Hecate was the Titan goddess of magic, witchcraft, the night, moon, ghosts and necromancy. She was the only child of Perses and Asteria, from whom she received her power over heaven, earth and sea.

Residence: The Underworld
Symbols: Paired torches, black dog, polecat
Parents: Perses and Asteria
Siblings: Aeetes, Circe, Empusa, Pasiphae and Scylla

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The Hecate Chiaramonti, a Roman sculpture of triple Hecate, after a Hellenistic original. Vatican Museums.

Hecate assisted Demeter in her search for Persephone, guiding her through the night with flaming torches. After the mother-daughter reunion, she became Persephone‘s minister and companion in the Underworld.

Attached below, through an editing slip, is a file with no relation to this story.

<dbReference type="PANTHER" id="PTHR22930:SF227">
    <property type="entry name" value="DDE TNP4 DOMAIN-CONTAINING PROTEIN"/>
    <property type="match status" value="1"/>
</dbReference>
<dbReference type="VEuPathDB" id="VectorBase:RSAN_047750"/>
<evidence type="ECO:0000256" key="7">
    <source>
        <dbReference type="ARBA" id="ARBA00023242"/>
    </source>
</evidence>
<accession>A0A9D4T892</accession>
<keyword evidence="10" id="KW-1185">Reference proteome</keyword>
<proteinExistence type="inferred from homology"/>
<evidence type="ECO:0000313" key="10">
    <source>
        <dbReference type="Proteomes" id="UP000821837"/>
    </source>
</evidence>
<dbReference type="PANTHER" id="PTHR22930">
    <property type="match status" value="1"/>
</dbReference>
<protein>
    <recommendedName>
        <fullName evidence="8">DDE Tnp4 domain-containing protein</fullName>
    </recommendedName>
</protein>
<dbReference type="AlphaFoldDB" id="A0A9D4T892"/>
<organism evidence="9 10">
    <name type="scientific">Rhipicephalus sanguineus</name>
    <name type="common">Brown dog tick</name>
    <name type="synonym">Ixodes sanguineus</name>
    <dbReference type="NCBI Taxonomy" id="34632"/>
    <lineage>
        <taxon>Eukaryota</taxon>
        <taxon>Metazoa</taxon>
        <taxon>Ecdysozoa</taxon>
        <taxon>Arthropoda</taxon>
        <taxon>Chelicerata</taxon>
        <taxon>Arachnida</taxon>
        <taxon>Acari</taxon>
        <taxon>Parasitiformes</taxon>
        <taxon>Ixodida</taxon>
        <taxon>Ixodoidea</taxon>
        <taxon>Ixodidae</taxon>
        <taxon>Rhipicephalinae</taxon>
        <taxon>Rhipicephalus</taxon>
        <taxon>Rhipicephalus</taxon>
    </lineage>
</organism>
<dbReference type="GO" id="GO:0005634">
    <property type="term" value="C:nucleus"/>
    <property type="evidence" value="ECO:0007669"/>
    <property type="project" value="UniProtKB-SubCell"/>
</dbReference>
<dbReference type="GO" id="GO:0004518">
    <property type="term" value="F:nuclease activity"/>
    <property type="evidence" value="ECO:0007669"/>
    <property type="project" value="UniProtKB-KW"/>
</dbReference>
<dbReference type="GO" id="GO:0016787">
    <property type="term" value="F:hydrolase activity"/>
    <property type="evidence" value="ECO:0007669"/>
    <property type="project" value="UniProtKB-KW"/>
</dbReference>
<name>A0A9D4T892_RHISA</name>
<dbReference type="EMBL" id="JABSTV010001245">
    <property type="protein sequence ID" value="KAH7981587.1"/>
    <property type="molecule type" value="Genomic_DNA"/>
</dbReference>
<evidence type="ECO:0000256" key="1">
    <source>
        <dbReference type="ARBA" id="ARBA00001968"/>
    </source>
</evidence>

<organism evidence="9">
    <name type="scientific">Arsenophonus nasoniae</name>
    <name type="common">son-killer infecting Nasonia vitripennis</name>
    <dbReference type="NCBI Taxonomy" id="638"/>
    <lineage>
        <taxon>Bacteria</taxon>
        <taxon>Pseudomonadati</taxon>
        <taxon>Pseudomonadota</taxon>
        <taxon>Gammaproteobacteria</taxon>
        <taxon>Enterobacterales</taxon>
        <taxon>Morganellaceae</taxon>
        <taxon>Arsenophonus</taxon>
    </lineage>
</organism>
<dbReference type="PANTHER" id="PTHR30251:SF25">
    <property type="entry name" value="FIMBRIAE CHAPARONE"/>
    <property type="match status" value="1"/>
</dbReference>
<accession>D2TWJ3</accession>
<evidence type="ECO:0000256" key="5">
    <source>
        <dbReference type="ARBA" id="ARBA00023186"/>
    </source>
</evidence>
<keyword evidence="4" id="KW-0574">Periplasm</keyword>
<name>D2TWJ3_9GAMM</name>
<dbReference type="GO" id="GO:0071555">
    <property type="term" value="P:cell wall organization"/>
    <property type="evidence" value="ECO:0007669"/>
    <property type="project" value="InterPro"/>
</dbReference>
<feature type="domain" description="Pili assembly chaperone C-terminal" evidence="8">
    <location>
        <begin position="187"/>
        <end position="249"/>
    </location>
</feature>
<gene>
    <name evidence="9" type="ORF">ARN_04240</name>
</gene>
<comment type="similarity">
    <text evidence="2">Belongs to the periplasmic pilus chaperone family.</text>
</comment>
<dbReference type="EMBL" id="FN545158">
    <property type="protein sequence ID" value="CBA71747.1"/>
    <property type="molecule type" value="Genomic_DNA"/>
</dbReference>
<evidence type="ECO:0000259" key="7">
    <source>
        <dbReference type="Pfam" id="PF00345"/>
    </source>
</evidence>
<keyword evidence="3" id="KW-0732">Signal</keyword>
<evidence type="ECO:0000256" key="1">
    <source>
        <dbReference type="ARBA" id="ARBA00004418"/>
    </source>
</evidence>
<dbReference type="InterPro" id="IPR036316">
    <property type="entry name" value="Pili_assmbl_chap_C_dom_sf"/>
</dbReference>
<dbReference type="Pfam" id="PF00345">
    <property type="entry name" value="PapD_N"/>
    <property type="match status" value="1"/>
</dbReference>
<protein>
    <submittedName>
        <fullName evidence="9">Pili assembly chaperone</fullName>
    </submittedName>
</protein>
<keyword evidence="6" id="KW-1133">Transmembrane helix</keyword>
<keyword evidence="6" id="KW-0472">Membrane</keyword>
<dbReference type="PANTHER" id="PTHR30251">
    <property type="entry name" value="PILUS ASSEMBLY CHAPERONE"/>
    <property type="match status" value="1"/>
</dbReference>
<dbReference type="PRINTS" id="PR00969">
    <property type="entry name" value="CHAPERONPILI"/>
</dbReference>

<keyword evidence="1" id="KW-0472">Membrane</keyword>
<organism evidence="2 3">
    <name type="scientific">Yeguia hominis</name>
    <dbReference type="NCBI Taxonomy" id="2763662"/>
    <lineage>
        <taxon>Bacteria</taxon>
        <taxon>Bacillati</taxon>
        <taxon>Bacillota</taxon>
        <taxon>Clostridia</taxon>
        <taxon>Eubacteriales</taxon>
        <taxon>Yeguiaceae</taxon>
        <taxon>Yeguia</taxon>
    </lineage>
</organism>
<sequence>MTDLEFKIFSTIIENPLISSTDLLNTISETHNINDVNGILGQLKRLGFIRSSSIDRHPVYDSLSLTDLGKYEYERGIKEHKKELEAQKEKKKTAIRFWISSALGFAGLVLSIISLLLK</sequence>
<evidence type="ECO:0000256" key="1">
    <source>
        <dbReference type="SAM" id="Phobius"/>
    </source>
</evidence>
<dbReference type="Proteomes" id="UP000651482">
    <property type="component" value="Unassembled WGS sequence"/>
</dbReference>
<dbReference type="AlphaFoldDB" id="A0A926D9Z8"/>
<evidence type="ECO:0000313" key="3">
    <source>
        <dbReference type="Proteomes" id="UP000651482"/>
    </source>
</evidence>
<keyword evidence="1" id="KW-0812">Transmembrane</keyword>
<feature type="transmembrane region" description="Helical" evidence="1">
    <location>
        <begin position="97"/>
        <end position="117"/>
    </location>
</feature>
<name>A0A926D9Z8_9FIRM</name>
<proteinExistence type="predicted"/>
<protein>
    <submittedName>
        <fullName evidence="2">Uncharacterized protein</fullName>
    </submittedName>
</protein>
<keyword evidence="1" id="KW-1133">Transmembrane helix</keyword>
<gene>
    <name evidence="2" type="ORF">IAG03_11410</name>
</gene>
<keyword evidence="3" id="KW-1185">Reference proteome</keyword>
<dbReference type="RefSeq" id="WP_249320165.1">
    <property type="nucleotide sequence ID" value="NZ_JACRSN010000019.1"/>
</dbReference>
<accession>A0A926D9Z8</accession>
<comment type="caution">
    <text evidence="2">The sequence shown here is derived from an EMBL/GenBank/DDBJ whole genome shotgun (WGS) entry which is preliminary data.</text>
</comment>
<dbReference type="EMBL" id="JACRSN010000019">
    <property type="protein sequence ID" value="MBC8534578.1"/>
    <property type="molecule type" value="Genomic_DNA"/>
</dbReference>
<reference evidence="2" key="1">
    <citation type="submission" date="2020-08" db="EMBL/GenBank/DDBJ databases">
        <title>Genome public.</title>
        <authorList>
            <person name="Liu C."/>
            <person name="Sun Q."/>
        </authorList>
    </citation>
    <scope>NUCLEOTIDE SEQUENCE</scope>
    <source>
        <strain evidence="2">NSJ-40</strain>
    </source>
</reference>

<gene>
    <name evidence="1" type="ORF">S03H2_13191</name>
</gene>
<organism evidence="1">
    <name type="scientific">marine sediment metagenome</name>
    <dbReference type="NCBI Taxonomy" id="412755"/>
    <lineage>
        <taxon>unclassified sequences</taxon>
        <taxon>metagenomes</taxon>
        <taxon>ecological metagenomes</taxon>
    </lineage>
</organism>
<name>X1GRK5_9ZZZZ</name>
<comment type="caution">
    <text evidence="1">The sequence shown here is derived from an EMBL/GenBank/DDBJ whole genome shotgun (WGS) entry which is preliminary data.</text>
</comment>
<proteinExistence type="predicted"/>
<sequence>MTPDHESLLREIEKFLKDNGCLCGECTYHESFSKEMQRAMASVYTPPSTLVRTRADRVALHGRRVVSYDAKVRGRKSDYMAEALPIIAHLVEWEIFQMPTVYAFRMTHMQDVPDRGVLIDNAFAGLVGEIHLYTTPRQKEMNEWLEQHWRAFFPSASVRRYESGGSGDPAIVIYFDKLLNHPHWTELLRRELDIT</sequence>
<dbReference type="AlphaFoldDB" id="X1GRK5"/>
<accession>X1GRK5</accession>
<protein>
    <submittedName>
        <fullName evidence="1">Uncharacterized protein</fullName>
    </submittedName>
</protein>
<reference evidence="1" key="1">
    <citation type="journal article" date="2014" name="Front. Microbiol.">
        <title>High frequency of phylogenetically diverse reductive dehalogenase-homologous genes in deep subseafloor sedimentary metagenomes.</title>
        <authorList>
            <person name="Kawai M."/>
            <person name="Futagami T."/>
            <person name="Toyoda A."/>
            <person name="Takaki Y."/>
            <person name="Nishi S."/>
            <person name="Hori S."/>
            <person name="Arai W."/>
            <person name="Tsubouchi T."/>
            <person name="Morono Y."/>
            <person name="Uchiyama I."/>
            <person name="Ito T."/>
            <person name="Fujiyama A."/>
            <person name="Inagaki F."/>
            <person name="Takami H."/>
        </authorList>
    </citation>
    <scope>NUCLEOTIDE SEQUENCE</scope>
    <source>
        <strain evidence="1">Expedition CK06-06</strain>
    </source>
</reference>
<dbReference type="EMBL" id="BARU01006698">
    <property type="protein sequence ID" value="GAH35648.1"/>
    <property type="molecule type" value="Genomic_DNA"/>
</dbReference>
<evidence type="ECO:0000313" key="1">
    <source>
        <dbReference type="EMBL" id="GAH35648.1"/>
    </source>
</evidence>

Three metamorphosis myths describe the origins of her animal familiars: the black she-dog and the polecat. The dog was the Trojan Queen Hecuba, who leapt into the sea after the fall of Troy and was transformed by the goddess. The polecat was either the witch Gale, turned as punishment for her incontinence, or Galinthias, midwife of Alcmene, who was transformed by the enraged goddess Ilithyia but adopted by the sympathetic Hecate.

Detail of an Apulian red-figure krater, c. 330-310 BC, depicting Hecate with Hercules and Cerberus. Antikensammlungen, Munich. (c) theoi.com
Roman relief of Hecate, 2nd c. AD, Kinsky Palace, Prague.(c) Zde
Hecate, Athenian red-figure bell krater, 5th c. BC, Metropolitan Museum of Art. (c) theoi.com
Bronze Hekataion, 1st c. AD. Capitoline Museum.

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